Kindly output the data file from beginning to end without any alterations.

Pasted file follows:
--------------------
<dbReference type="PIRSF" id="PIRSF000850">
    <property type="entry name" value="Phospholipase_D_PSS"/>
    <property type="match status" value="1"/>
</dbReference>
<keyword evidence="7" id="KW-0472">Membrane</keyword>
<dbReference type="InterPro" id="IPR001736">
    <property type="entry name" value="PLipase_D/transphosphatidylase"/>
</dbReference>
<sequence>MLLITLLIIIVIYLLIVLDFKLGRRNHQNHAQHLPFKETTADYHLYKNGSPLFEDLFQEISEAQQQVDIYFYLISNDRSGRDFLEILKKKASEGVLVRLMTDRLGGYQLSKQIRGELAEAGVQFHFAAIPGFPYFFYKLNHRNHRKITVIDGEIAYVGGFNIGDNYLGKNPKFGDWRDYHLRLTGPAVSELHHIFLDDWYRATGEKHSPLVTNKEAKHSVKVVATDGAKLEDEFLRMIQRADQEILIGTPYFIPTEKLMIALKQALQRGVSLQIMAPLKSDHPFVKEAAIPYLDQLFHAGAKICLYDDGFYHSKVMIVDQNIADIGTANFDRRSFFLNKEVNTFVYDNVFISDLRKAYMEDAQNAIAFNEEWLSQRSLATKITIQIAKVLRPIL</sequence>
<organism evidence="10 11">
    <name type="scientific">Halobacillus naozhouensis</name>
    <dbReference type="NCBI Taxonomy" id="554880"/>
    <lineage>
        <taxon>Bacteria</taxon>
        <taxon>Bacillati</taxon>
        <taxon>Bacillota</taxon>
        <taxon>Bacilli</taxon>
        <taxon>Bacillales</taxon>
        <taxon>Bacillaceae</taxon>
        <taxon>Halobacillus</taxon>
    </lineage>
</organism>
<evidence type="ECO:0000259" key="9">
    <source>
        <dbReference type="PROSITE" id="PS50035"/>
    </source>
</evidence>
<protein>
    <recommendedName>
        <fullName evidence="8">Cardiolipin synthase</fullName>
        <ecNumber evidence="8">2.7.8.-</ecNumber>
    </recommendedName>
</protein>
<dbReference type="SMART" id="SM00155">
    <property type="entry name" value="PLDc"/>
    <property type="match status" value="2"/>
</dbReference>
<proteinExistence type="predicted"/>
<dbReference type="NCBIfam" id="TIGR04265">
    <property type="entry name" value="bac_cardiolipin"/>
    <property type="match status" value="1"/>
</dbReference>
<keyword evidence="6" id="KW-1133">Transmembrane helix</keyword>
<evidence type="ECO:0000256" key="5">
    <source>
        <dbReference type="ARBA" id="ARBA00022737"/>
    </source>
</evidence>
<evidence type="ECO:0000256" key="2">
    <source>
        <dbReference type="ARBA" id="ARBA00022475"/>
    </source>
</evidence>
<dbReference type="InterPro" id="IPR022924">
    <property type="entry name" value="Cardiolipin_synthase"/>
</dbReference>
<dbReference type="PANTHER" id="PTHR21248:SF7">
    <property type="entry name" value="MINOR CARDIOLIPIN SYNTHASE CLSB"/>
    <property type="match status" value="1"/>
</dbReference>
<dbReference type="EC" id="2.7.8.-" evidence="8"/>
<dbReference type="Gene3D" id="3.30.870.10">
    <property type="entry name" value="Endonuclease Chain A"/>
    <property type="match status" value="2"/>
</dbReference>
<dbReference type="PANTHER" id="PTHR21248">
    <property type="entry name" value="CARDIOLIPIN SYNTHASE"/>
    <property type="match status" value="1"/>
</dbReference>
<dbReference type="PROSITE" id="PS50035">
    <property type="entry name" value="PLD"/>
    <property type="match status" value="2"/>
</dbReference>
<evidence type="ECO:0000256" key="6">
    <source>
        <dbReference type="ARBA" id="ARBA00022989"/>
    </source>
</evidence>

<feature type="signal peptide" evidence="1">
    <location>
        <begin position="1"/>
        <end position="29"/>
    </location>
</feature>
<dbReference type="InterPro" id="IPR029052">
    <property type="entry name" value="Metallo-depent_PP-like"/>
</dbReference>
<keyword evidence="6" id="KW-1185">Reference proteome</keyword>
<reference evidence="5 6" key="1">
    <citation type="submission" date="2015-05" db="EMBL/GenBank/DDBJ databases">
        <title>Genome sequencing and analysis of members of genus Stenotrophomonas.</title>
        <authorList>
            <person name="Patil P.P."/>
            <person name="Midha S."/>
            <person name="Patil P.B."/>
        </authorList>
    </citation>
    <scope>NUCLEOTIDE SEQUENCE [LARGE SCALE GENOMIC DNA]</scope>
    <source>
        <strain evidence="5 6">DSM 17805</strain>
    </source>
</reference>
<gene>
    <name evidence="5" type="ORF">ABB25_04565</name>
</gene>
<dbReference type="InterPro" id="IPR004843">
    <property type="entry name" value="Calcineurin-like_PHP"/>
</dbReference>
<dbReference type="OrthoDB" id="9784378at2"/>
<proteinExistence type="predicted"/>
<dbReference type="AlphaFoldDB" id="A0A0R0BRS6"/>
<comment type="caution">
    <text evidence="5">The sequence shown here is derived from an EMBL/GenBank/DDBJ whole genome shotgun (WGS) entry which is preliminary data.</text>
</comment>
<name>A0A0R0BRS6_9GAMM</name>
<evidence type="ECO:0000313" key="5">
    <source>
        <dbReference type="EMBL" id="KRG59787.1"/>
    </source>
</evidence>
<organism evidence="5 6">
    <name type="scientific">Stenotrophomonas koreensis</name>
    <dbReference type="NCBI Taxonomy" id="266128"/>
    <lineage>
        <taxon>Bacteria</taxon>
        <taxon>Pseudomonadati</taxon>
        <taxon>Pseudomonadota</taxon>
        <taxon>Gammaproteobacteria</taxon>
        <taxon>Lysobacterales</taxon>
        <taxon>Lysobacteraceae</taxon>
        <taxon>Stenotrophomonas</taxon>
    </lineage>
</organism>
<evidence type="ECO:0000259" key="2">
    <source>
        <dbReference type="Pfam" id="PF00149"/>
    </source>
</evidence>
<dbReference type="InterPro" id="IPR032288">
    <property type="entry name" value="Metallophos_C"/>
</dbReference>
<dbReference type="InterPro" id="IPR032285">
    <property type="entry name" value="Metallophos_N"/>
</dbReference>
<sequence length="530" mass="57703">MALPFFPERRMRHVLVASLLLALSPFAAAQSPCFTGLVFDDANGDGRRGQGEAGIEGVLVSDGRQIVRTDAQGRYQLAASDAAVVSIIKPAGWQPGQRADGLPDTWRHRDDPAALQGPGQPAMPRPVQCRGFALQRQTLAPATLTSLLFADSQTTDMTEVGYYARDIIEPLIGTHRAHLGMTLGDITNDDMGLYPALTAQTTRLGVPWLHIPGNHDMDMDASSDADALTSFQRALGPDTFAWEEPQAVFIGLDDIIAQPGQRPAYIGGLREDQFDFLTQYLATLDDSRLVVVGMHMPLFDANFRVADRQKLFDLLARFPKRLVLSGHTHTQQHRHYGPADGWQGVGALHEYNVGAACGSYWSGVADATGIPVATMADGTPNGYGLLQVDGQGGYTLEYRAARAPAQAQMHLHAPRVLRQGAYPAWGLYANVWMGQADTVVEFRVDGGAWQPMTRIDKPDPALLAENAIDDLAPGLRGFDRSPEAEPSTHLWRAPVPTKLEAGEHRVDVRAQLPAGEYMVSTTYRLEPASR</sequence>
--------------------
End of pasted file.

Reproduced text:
<dbReference type="PIRSF" id="PIRSF000850">
    <property type="entry name" value="Phospholipase_D_PSS"/>
    <property type="match status" value="1"/>
</dbReference>
<keyword evidence="7" id="KW-0472">Membrane</keyword>
<dbReference type="InterPro" id="IPR001736">
    <property type="entry name" value="PLipase_D/transphosphatidylase"/>
</dbReference>
<sequence>MLLITLLIIIVIYLLIVLDFKLGRRNHQNHAQHLPFKETTADYHLYKNGSPLFEDLFQEISEAQQQVDIYFYLISNDRSGRDFLEILKKKASEGVLVRLMTDRLGGYQLSKQIRGELAEAGVQFHFAAIPGFPYFFYKLNHRNHRKITVIDGEIAYVGGFNIGDNYLGKNPKFGDWRDYHLRLTGPAVSELHHIFLDDWYRATGEKHSPLVTNKEAKHSVKVVATDGAKLEDEFLRMIQRADQEILIGTPYFIPTEKLMIALKQALQRGVSLQIMAPLKSDHPFVKEAAIPYLDQLFHAGAKICLYDDGFYHSKVMIVDQNIADIGTANFDRRSFFLNKEVNTFVYDNVFISDLRKAYMEDAQNAIAFNEEWLSQRSLATKITIQIAKVLRPIL</sequence>
<organism evidence="10 11">
    <name type="scientific">Halobacillus naozhouensis</name>
    <dbReference type="NCBI Taxonomy" id="554880"/>
    <lineage>
        <taxon>Bacteria</taxon>
        <taxon>Bacillati</taxon>
        <taxon>Bacillota</taxon>
        <taxon>Bacilli</taxon>
        <taxon>Bacillales</taxon>
        <taxon>Bacillaceae</taxon>
        <taxon>Halobacillus</taxon>
    </lineage>
</organism>
<evidence type="ECO:0000259" key="9">
    <source>
        <dbReference type="PROSITE" id="PS50035"/>
    </source>
</evidence>
<protein>
    <recommendedName>
        <fullName evidence="8">Cardiolipin synthase</fullName>
        <ecNumber evidence="8">2.7.8.-</ecNumber>
    </recommendedName>
</protein>
<dbReference type="SMART" id="SM00155">
    <property type="entry name" value="PLDc"/>
    <property type="match status" value="2"/>
</dbReference>
<proteinExistence type="predicted"/>
<dbReference type="NCBIfam" id="TIGR04265">
    <property type="entry name" value="bac_cardiolipin"/>
    <property type="match status" value="1"/>
</dbReference>
<keyword evidence="6" id="KW-1133">Transmembrane helix</keyword>
<evidence type="ECO:0000256" key="5">
    <source>
        <dbReference type="ARBA" id="ARBA00022737"/>
    </source>
</evidence>
<evidence type="ECO:0000256" key="2">
    <source>
        <dbReference type="ARBA" id="ARBA00022475"/>
    </source>
</evidence>
<dbReference type="InterPro" id="IPR022924">
    <property type="entry name" value="Cardiolipin_synthase"/>
</dbReference>
<dbReference type="PANTHER" id="PTHR21248:SF7">
    <property type="entry name" value="MINOR CARDIOLIPIN SYNTHASE CLSB"/>
    <property type="match status" value="1"/>
</dbReference>
<dbReference type="EC" id="2.7.8.-" evidence="8"/>
<dbReference type="Gene3D" id="3.30.870.10">
    <property type="entry name" value="Endonuclease Chain A"/>
    <property type="match status" value="2"/>
</dbReference>
<dbReference type="PANTHER" id="PTHR21248">
    <property type="entry name" value="CARDIOLIPIN SYNTHASE"/>
    <property type="match status" value="1"/>
</dbReference>
<dbReference type="PROSITE" id="PS50035">
    <property type="entry name" value="PLD"/>
    <property type="match status" value="2"/>
</dbReference>
<evidence type="ECO:0000256" key="6">
    <source>
        <dbReference type="ARBA" id="ARBA00022989"/>
    </source>
</evidence>

<feature type="signal peptide" evidence="1">
    <location>
        <begin position="1"/>
        <end position="29"/>
    </location>
</feature>
<dbReference type="InterPro" id="IPR029052">
    <property type="entry name" value="Metallo-depent_PP-like"/>
</dbReference>
<keyword evidence="6" id="KW-1185">Reference proteome</keyword>
<reference evidence="5 6" key="1">
    <citation type="submission" date="2015-05" db="EMBL/GenBank/DDBJ databases">
        <title>Genome sequencing and analysis of members of genus Stenotrophomonas.</title>
        <authorList>
            <person name="Patil P.P."/>
            <person name="Midha S."/>
            <person name="Patil P.B."/>
        </authorList>
    </citation>
    <scope>NUCLEOTIDE SEQUENCE [LARGE SCALE GENOMIC DNA]</scope>
    <source>
        <strain evidence="5 6">DSM 17805</strain>
    </source>
</reference>
<gene>
    <name evidence="5" type="ORF">ABB25_04565</name>
</gene>
<dbReference type="InterPro" id="IPR004843">
    <property type="entry name" value="Calcineurin-like_PHP"/>
</dbReference>
<dbReference type="OrthoDB" id="9784378at2"/>
<proteinExistence type="predicted"/>
<dbReference type="AlphaFoldDB" id="A0A0R0BRS6"/>
<comment type="caution">
    <text evidence="5">The sequence shown here is derived from an EMBL/GenBank/DDBJ whole genome shotgun (WGS) entry which is preliminary data.</text>
</comment>
<name>A0A0R0BRS6_9GAMM</name>
<evidence type="ECO:0000313" key="5">
    <source>
        <dbReference type="EMBL" id="KRG59787.1"/>
    </source>
</evidence>
<organism evidence="5 6">
    <name type="scientific">Stenotrophomonas koreensis</name>
    <dbReference type="NCBI Taxonomy" id="266128"/>
    <lineage>
        <taxon>Bacteria</taxon>
        <taxon>Pseudomonadati</taxon>
        <taxon>Pseudomonadota</taxon>
        <taxon>Gammaproteobacteria</taxon>
        <taxon>Lysobacterales</taxon>
        <taxon>Lysobacteraceae</taxon>
        <taxon>Stenotrophomonas</taxon>
    </lineage>
</organism>
<evidence type="ECO:0000259" key="2">
    <source>
        <dbReference type="Pfam" id="PF00149"/>
    </source>
</evidence>
<dbReference type="InterPro" id="IPR032288">
    <property type="entry name" value="Metallophos_C"/>
</dbReference>
<dbReference type="InterPro" id="IPR032285">
    <property type="entry name" value="Metallophos_N"/>
</dbReference>
<sequence length="530" mass="57703">MALPFFPERRMRHVLVASLLLALSPFAAAQSPCFTGLVFDDANGDGRRGQGEAGIEGVLVSDGRQIVRTDAQGRYQLAASDAAVVSIIKPAGWQPGQRADGLPDTWRHRDDPAALQGPGQPAMPRPVQCRGFALQRQTLAPATLTSLLFADSQTTDMTEVGYYARDIIEPLIGTHRAHLGMTLGDITNDDMGLYPALTAQTTRLGVPWLHIPGNHDMDMDASSDADALTSFQRALGPDTFAWEEPQAVFIGLDDIIAQPGQRPAYIGGLREDQFDFLTQYLATLDDSRLVVVGMHMPLFDANFRVADRQKLFDLLARFPKRLVLSGHTHTQQHRHYGPADGWQGVGALHEYNVGAACGSYWSGVADATGIPVATMADGTPNGYGLLQVDGQGGYTLEYRAARAPAQAQMHLHAPRVLRQGAYPAWGLYANVWMGQADTVVEFRVDGGAWQPMTRIDKPDPALLAENAIDDLAPGLRGFDRSPEAEPSTHLWRAPVPTKLEAGEHRVDVRAQLPAGEYMVSTTYRLEPASR</sequence>